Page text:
git stash git stash branch [newbranchname]
This will stash away all uncommitted changes, create a new branch and check it out, then unstash all your stashed changes into that new branch. Awesome
Stash is also useful in scenarios where you don’t want to commit yet but you need to switch to a different branch and do something. You could stash the current changes using the above git stash command, do the needed changes, then switch back to the branch you were working on and use this command to unstash the changes:
git stash apply
It’s a good idea to check out the other things offered by git stash (git-stash)
To get this new branch into the origin repository, do:
git push origin [branchname]
To delete a branch from the origin repository, do:
git push origin :[branchname]
Don’t forget the colon!
Another scenario; your co-worker does some work on a feature and gets stuck. You don’t want to type on their computer cause yours is set up just the way you want it. Is there a solution to this quandary? Yeah. There is…
Tell them to push their changes then do this:
git fetch origin [remotebranchname]:[localbranchname]
You now have the branch they were working on locally and can modify to your hearts content.
There’s a difference between
The difference is that “git pull” will run a “git fetch” then a “git merge” to merge the retrieved head into the current branch.
git log -p path/to/file.rb
This command will show the history of a specific file;
git blame path/to/file.rb
will go line by line in a file and give a short description + the name of the person that changed the line last (brilliant, actually)
From the Git manual
check it out
A few configuration variables (see git-config(1)) can make it easy to push both branches to your public tree. (See the section called “Setting up a public repository”.)
$ cat >> .git/config < [remote "mytree"] url = master.kernel.org:/pub/scm/linux/kernel/git/aegl/linux-2.6.git push = release push = test EOF
Then you can push both the test and release trees using git-push(1):
git push mytree
or push just one of the test and release branches using:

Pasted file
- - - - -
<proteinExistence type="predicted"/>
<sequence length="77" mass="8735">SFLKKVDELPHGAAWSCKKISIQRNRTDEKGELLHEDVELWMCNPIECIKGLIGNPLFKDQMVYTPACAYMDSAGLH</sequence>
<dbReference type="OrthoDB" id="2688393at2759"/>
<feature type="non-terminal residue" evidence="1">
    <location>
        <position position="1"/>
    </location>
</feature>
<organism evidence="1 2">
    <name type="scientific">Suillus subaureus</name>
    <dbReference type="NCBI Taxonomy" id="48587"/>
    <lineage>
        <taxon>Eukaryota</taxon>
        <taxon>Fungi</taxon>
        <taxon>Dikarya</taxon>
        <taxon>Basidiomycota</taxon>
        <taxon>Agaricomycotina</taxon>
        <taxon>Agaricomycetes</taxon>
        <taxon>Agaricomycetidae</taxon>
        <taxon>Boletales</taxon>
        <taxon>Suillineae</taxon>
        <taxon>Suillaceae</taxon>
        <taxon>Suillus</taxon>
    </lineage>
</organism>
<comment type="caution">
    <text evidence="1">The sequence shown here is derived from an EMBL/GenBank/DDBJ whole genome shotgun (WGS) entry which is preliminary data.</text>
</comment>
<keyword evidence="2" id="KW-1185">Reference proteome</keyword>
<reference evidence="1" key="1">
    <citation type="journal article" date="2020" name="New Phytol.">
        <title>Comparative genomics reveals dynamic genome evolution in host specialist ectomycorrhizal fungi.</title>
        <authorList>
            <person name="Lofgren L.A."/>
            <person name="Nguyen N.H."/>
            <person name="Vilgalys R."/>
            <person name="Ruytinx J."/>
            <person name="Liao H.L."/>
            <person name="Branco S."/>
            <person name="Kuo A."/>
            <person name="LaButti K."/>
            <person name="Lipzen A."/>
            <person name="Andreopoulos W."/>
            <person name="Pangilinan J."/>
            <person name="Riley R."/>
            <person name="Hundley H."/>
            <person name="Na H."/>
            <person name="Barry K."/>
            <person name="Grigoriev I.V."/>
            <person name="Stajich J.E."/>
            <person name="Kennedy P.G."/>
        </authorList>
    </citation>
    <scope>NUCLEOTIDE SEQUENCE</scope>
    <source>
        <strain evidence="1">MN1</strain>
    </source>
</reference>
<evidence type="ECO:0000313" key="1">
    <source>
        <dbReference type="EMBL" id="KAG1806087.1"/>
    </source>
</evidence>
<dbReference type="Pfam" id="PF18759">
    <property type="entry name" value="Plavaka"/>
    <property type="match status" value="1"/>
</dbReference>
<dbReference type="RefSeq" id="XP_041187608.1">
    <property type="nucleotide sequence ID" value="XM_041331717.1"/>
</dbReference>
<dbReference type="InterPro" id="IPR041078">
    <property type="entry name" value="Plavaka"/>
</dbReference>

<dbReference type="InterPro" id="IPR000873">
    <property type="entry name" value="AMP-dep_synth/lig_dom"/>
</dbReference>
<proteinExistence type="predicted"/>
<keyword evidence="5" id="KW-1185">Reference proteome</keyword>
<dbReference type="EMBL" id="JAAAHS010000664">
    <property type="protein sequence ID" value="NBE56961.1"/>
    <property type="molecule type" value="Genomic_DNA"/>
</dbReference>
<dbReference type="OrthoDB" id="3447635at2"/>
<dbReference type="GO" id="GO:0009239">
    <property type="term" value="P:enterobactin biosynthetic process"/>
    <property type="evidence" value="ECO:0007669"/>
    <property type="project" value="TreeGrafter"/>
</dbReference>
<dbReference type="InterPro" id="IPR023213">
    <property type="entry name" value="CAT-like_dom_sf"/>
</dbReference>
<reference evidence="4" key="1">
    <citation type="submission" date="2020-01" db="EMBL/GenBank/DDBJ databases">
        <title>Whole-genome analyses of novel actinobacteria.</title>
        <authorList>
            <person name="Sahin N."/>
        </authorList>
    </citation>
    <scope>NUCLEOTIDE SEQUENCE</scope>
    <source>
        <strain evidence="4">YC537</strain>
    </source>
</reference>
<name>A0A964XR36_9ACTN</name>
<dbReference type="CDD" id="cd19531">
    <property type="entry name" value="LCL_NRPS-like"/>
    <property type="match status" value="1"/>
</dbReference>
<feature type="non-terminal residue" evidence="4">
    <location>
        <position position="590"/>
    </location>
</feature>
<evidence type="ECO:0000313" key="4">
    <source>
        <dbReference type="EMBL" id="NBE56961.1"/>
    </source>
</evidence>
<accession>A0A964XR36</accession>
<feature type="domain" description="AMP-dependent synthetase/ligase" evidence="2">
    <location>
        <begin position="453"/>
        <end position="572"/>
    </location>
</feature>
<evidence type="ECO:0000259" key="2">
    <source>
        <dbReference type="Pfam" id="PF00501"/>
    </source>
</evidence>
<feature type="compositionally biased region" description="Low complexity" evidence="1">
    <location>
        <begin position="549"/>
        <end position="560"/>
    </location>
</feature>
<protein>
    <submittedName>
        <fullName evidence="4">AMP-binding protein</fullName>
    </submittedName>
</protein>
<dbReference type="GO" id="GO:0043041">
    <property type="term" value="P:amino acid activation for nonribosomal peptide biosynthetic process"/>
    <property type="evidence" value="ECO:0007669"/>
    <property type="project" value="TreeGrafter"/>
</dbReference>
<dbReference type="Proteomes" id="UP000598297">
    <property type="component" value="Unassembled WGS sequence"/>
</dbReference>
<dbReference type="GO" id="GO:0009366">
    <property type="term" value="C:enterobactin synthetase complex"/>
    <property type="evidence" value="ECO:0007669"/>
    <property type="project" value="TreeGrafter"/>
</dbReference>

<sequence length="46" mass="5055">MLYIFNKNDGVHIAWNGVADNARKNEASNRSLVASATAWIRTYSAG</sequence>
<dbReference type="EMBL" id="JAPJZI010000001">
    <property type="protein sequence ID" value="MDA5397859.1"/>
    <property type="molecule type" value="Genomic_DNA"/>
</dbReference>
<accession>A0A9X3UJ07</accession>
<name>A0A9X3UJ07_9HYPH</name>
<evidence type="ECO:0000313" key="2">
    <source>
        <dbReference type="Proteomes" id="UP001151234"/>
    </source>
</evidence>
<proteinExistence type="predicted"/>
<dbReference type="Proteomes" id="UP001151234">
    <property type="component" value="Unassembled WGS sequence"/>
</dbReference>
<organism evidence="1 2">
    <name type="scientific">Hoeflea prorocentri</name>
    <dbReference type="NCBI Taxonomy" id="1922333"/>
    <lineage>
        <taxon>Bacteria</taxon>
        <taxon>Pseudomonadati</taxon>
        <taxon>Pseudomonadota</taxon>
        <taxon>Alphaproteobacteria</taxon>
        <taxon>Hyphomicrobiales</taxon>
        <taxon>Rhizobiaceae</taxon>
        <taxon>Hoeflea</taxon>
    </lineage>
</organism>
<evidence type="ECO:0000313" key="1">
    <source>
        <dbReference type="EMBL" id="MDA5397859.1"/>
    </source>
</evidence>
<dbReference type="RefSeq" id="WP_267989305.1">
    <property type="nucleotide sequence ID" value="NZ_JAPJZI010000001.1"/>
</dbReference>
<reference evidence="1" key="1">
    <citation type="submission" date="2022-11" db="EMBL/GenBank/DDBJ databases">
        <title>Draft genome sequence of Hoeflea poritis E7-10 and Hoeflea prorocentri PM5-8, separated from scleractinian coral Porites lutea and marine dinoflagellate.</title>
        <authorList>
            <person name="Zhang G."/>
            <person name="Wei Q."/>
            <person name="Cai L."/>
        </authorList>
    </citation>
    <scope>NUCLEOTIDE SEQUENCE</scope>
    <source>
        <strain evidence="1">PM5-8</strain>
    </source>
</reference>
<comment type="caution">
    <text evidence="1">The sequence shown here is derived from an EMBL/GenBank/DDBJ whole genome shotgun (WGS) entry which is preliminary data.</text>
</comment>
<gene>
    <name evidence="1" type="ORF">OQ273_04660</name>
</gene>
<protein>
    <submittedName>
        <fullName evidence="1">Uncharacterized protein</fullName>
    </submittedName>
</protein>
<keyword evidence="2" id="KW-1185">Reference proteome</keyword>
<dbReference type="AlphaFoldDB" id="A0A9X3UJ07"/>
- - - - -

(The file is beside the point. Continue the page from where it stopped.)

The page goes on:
git push mytree test
git push mytree release
To rebase your current working tree to obtain the changes from the master tree,
Suppose that you create a branch “mywork” on a remote-tracking branch “origin”, and create some commits on top of it:
git checkout -b mywork origin $vi file.txt $ git commit $ vi otherfile.txt $ git commit
You have performed no merges into mywork, so it is just a simple linear sequence of patches on top of “origin”:
o–o–o <-- origin \ o--o--o <-- mywork Some more interesting work has been done in the upstream project, and "origin" has advanced: o--o--O--o--o--o <-- origin \ a--b--c <-- mywork At this point, you could use "pull" to merge your changes back in; the result would create a new merge commit, like this: o--o--O--o--o--o <-- origin \ \ a--b--c--m <-- mywork However, if you prefer to keep the history in mywork a simple series of commits without any merges, you may instead choose to use git-rebase(1):
$ git checkout mywork $ git rebase origin
This will remove each of your commits from mywork, temporarily saving them as patches (in a directory named “.git/rebase-apply”), update mywork to point at the latest version of origin, then apply each of the saved patches to the new mywork. The result will look like:
o–o–O–o–o–o <-- origin \ a'--b'--c' <-- mywork In the process, it may discover conflicts. In that case it will stop and allow you to fix the conflicts; after fixing conflicts, use git add to update the index with those contents, and then, instead of running git commit, just run
$ git rebase --continue
and git will continue applying the rest of the patches.
At any point you may use the —abort option to abort this process and return mywork to the state it had before you started the rebase: